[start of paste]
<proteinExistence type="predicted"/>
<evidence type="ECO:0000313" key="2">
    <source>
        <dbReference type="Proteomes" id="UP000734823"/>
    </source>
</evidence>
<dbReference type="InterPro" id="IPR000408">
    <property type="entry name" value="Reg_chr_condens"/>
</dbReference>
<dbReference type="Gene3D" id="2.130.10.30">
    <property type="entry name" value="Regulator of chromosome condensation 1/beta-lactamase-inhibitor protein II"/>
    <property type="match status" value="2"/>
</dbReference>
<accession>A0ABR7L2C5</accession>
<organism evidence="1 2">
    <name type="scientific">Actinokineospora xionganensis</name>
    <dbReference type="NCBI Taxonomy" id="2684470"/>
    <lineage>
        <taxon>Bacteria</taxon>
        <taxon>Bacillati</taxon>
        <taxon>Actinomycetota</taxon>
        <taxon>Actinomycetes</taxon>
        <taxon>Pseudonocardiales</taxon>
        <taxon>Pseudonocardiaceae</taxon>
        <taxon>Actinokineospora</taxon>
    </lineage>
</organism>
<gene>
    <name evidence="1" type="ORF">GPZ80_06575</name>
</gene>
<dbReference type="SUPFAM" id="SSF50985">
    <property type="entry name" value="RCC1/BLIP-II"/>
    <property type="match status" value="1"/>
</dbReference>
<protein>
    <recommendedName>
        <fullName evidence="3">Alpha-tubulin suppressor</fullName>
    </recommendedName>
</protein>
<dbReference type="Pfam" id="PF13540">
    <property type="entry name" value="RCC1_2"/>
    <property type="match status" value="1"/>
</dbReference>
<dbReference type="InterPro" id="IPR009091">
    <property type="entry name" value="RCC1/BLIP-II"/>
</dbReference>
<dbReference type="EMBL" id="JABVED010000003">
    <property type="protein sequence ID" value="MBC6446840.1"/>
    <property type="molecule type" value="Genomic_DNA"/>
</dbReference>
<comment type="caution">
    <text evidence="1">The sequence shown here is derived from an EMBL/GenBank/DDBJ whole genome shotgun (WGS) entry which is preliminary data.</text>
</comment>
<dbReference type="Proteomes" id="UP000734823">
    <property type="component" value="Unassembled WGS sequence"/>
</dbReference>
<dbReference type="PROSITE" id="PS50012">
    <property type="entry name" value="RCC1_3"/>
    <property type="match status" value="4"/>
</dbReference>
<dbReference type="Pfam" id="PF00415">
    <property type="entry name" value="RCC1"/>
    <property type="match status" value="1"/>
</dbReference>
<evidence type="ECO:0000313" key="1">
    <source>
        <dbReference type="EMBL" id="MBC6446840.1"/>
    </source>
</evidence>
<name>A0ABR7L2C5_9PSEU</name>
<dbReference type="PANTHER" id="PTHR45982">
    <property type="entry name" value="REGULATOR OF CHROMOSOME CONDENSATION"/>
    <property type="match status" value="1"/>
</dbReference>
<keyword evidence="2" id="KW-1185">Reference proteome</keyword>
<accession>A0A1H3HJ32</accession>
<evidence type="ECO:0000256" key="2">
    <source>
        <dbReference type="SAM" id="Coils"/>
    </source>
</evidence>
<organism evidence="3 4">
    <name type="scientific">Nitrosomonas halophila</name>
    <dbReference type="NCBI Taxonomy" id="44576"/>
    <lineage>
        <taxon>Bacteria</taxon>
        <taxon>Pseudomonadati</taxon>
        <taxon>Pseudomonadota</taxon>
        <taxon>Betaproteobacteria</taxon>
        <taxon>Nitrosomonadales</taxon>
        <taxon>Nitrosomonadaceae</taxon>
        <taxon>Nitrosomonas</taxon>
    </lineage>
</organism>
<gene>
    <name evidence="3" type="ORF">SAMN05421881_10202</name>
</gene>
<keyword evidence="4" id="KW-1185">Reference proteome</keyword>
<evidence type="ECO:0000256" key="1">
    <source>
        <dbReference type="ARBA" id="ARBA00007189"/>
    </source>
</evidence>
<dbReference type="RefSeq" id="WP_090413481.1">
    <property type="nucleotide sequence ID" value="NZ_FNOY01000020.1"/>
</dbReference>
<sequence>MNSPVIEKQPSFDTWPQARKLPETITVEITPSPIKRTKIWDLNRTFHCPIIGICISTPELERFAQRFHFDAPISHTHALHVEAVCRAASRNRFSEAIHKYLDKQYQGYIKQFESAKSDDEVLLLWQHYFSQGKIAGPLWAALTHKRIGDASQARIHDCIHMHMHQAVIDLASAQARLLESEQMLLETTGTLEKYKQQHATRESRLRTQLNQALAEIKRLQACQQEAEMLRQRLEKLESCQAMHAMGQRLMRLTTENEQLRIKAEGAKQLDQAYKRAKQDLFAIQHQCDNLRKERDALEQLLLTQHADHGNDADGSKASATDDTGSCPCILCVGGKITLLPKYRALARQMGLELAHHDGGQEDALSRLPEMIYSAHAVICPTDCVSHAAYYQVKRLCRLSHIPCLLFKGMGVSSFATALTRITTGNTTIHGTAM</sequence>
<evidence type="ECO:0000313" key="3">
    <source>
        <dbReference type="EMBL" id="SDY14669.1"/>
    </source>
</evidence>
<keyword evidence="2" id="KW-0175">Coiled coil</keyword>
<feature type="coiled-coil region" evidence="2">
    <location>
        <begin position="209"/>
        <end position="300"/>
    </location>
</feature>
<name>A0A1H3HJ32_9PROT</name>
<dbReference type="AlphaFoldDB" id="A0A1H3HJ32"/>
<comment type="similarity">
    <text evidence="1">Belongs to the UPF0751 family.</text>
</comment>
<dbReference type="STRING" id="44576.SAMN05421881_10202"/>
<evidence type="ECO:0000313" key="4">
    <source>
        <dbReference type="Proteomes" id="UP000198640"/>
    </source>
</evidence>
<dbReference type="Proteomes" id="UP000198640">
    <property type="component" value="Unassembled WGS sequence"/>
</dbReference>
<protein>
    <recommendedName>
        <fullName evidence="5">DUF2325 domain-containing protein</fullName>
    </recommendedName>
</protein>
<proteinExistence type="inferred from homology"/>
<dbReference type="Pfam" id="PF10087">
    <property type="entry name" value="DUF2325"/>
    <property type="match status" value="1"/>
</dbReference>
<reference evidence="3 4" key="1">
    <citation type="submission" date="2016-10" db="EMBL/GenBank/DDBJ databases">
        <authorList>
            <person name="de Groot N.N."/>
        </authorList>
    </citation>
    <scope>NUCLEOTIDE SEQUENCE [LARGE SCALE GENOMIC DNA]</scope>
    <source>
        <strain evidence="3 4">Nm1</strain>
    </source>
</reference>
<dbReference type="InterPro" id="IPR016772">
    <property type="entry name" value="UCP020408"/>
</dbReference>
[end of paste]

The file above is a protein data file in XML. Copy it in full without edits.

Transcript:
<proteinExistence type="predicted"/>
<evidence type="ECO:0000313" key="2">
    <source>
        <dbReference type="Proteomes" id="UP000734823"/>
    </source>
</evidence>
<dbReference type="InterPro" id="IPR000408">
    <property type="entry name" value="Reg_chr_condens"/>
</dbReference>
<dbReference type="Gene3D" id="2.130.10.30">
    <property type="entry name" value="Regulator of chromosome condensation 1/beta-lactamase-inhibitor protein II"/>
    <property type="match status" value="2"/>
</dbReference>
<accession>A0ABR7L2C5</accession>
<organism evidence="1 2">
    <name type="scientific">Actinokineospora xionganensis</name>
    <dbReference type="NCBI Taxonomy" id="2684470"/>
    <lineage>
        <taxon>Bacteria</taxon>
        <taxon>Bacillati</taxon>
        <taxon>Actinomycetota</taxon>
        <taxon>Actinomycetes</taxon>
        <taxon>Pseudonocardiales</taxon>
        <taxon>Pseudonocardiaceae</taxon>
        <taxon>Actinokineospora</taxon>
    </lineage>
</organism>
<gene>
    <name evidence="1" type="ORF">GPZ80_06575</name>
</gene>
<dbReference type="SUPFAM" id="SSF50985">
    <property type="entry name" value="RCC1/BLIP-II"/>
    <property type="match status" value="1"/>
</dbReference>
<protein>
    <recommendedName>
        <fullName evidence="3">Alpha-tubulin suppressor</fullName>
    </recommendedName>
</protein>
<dbReference type="Pfam" id="PF13540">
    <property type="entry name" value="RCC1_2"/>
    <property type="match status" value="1"/>
</dbReference>
<dbReference type="InterPro" id="IPR009091">
    <property type="entry name" value="RCC1/BLIP-II"/>
</dbReference>
<dbReference type="EMBL" id="JABVED010000003">
    <property type="protein sequence ID" value="MBC6446840.1"/>
    <property type="molecule type" value="Genomic_DNA"/>
</dbReference>
<comment type="caution">
    <text evidence="1">The sequence shown here is derived from an EMBL/GenBank/DDBJ whole genome shotgun (WGS) entry which is preliminary data.</text>
</comment>
<dbReference type="Proteomes" id="UP000734823">
    <property type="component" value="Unassembled WGS sequence"/>
</dbReference>
<dbReference type="PROSITE" id="PS50012">
    <property type="entry name" value="RCC1_3"/>
    <property type="match status" value="4"/>
</dbReference>
<dbReference type="Pfam" id="PF00415">
    <property type="entry name" value="RCC1"/>
    <property type="match status" value="1"/>
</dbReference>
<evidence type="ECO:0000313" key="1">
    <source>
        <dbReference type="EMBL" id="MBC6446840.1"/>
    </source>
</evidence>
<name>A0ABR7L2C5_9PSEU</name>
<dbReference type="PANTHER" id="PTHR45982">
    <property type="entry name" value="REGULATOR OF CHROMOSOME CONDENSATION"/>
    <property type="match status" value="1"/>
</dbReference>
<keyword evidence="2" id="KW-1185">Reference proteome</keyword>
<accession>A0A1H3HJ32</accession>
<evidence type="ECO:0000256" key="2">
    <source>
        <dbReference type="SAM" id="Coils"/>
    </source>
</evidence>
<organism evidence="3 4">
    <name type="scientific">Nitrosomonas halophila</name>
    <dbReference type="NCBI Taxonomy" id="44576"/>
    <lineage>
        <taxon>Bacteria</taxon>
        <taxon>Pseudomonadati</taxon>
        <taxon>Pseudomonadota</taxon>
        <taxon>Betaproteobacteria</taxon>
        <taxon>Nitrosomonadales</taxon>
        <taxon>Nitrosomonadaceae</taxon>
        <taxon>Nitrosomonas</taxon>
    </lineage>
</organism>
<gene>
    <name evidence="3" type="ORF">SAMN05421881_10202</name>
</gene>
<keyword evidence="4" id="KW-1185">Reference proteome</keyword>
<evidence type="ECO:0000256" key="1">
    <source>
        <dbReference type="ARBA" id="ARBA00007189"/>
    </source>
</evidence>
<dbReference type="RefSeq" id="WP_090413481.1">
    <property type="nucleotide sequence ID" value="NZ_FNOY01000020.1"/>
</dbReference>
<sequence>MNSPVIEKQPSFDTWPQARKLPETITVEITPSPIKRTKIWDLNRTFHCPIIGICISTPELERFAQRFHFDAPISHTHALHVEAVCRAASRNRFSEAIHKYLDKQYQGYIKQFESAKSDDEVLLLWQHYFSQGKIAGPLWAALTHKRIGDASQARIHDCIHMHMHQAVIDLASAQARLLESEQMLLETTGTLEKYKQQHATRESRLRTQLNQALAEIKRLQACQQEAEMLRQRLEKLESCQAMHAMGQRLMRLTTENEQLRIKAEGAKQLDQAYKRAKQDLFAIQHQCDNLRKERDALEQLLLTQHADHGNDADGSKASATDDTGSCPCILCVGGKITLLPKYRALARQMGLELAHHDGGQEDALSRLPEMIYSAHAVICPTDCVSHAAYYQVKRLCRLSHIPCLLFKGMGVSSFATALTRITTGNTTIHGTAM</sequence>
<evidence type="ECO:0000313" key="3">
    <source>
        <dbReference type="EMBL" id="SDY14669.1"/>
    </source>
</evidence>
<keyword evidence="2" id="KW-0175">Coiled coil</keyword>
<feature type="coiled-coil region" evidence="2">
    <location>
        <begin position="209"/>
        <end position="300"/>
    </location>
</feature>
<name>A0A1H3HJ32_9PROT</name>
<dbReference type="AlphaFoldDB" id="A0A1H3HJ32"/>
<comment type="similarity">
    <text evidence="1">Belongs to the UPF0751 family.</text>
</comment>
<dbReference type="STRING" id="44576.SAMN05421881_10202"/>
<evidence type="ECO:0000313" key="4">
    <source>
        <dbReference type="Proteomes" id="UP000198640"/>
    </source>
</evidence>
<dbReference type="Proteomes" id="UP000198640">
    <property type="component" value="Unassembled WGS sequence"/>
</dbReference>
<protein>
    <recommendedName>
        <fullName evidence="5">DUF2325 domain-containing protein</fullName>
    </recommendedName>
</protein>
<proteinExistence type="inferred from homology"/>
<dbReference type="Pfam" id="PF10087">
    <property type="entry name" value="DUF2325"/>
    <property type="match status" value="1"/>
</dbReference>
<reference evidence="3 4" key="1">
    <citation type="submission" date="2016-10" db="EMBL/GenBank/DDBJ databases">
        <authorList>
            <person name="de Groot N.N."/>
        </authorList>
    </citation>
    <scope>NUCLEOTIDE SEQUENCE [LARGE SCALE GENOMIC DNA]</scope>
    <source>
        <strain evidence="3 4">Nm1</strain>
    </source>
</reference>
<dbReference type="InterPro" id="IPR016772">
    <property type="entry name" value="UCP020408"/>
</dbReference>